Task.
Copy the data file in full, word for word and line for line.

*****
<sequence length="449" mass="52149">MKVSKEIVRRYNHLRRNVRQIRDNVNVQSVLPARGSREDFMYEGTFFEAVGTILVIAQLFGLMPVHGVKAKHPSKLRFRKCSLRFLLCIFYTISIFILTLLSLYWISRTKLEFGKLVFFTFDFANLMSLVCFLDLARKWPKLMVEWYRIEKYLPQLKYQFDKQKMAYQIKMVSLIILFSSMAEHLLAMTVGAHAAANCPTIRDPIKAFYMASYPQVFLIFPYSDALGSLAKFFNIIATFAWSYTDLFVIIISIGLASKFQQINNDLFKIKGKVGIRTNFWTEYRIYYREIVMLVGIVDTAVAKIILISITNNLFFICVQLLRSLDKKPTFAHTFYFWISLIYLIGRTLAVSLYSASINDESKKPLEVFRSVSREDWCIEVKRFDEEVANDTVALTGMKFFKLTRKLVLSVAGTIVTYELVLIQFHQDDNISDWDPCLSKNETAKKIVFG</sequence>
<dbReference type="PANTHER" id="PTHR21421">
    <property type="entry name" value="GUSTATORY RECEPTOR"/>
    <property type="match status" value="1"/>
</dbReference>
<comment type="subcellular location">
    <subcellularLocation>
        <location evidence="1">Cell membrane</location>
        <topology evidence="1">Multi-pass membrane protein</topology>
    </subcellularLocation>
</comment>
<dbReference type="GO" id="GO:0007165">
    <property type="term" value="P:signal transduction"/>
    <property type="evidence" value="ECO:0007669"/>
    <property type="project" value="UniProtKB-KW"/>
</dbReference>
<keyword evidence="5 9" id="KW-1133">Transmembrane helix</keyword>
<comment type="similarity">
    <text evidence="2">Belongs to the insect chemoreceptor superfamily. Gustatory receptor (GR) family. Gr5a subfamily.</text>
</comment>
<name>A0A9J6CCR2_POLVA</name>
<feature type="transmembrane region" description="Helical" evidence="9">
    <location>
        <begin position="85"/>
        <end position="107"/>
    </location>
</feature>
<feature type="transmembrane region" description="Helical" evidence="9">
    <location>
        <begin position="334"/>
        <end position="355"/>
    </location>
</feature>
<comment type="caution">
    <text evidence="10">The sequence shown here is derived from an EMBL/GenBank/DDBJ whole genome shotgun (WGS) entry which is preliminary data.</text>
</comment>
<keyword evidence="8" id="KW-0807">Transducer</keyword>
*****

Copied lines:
<sequence length="449" mass="52149">MKVSKEIVRRYNHLRRNVRQIRDNVNVQSVLPARGSREDFMYEGTFFEAVGTILVIAQLFGLMPVHGVKAKHPSKLRFRKCSLRFLLCIFYTISIFILTLLSLYWISRTKLEFGKLVFFTFDFANLMSLVCFLDLARKWPKLMVEWYRIEKYLPQLKYQFDKQKMAYQIKMVSLIILFSSMAEHLLAMTVGAHAAANCPTIRDPIKAFYMASYPQVFLIFPYSDALGSLAKFFNIIATFAWSYTDLFVIIISIGLASKFQQINNDLFKIKGKVGIRTNFWTEYRIYYREIVMLVGIVDTAVAKIILISITNNLFFICVQLLRSLDKKPTFAHTFYFWISLIYLIGRTLAVSLYSASINDESKKPLEVFRSVSREDWCIEVKRFDEEVANDTVALTGMKFFKLTRKLVLSVAGTIVTYELVLIQFHQDDNISDWDPCLSKNETAKKIVFG</sequence>
<dbReference type="PANTHER" id="PTHR21421">
    <property type="entry name" value="GUSTATORY RECEPTOR"/>
    <property type="match status" value="1"/>
</dbReference>
<comment type="subcellular location">
    <subcellularLocation>
        <location evidence="1">Cell membrane</location>
        <topology evidence="1">Multi-pass membrane protein</topology>
    </subcellularLocation>
</comment>
<dbReference type="GO" id="GO:0007165">
    <property type="term" value="P:signal transduction"/>
    <property type="evidence" value="ECO:0007669"/>
    <property type="project" value="UniProtKB-KW"/>
</dbReference>
<keyword evidence="5 9" id="KW-1133">Transmembrane helix</keyword>
<comment type="similarity">
    <text evidence="2">Belongs to the insect chemoreceptor superfamily. Gustatory receptor (GR) family. Gr5a subfamily.</text>
</comment>
<name>A0A9J6CCR2_POLVA</name>
<feature type="transmembrane region" description="Helical" evidence="9">
    <location>
        <begin position="85"/>
        <end position="107"/>
    </location>
</feature>
<feature type="transmembrane region" description="Helical" evidence="9">
    <location>
        <begin position="334"/>
        <end position="355"/>
    </location>
</feature>
<comment type="caution">
    <text evidence="10">The sequence shown here is derived from an EMBL/GenBank/DDBJ whole genome shotgun (WGS) entry which is preliminary data.</text>
</comment>
<keyword evidence="8" id="KW-0807">Transducer</keyword>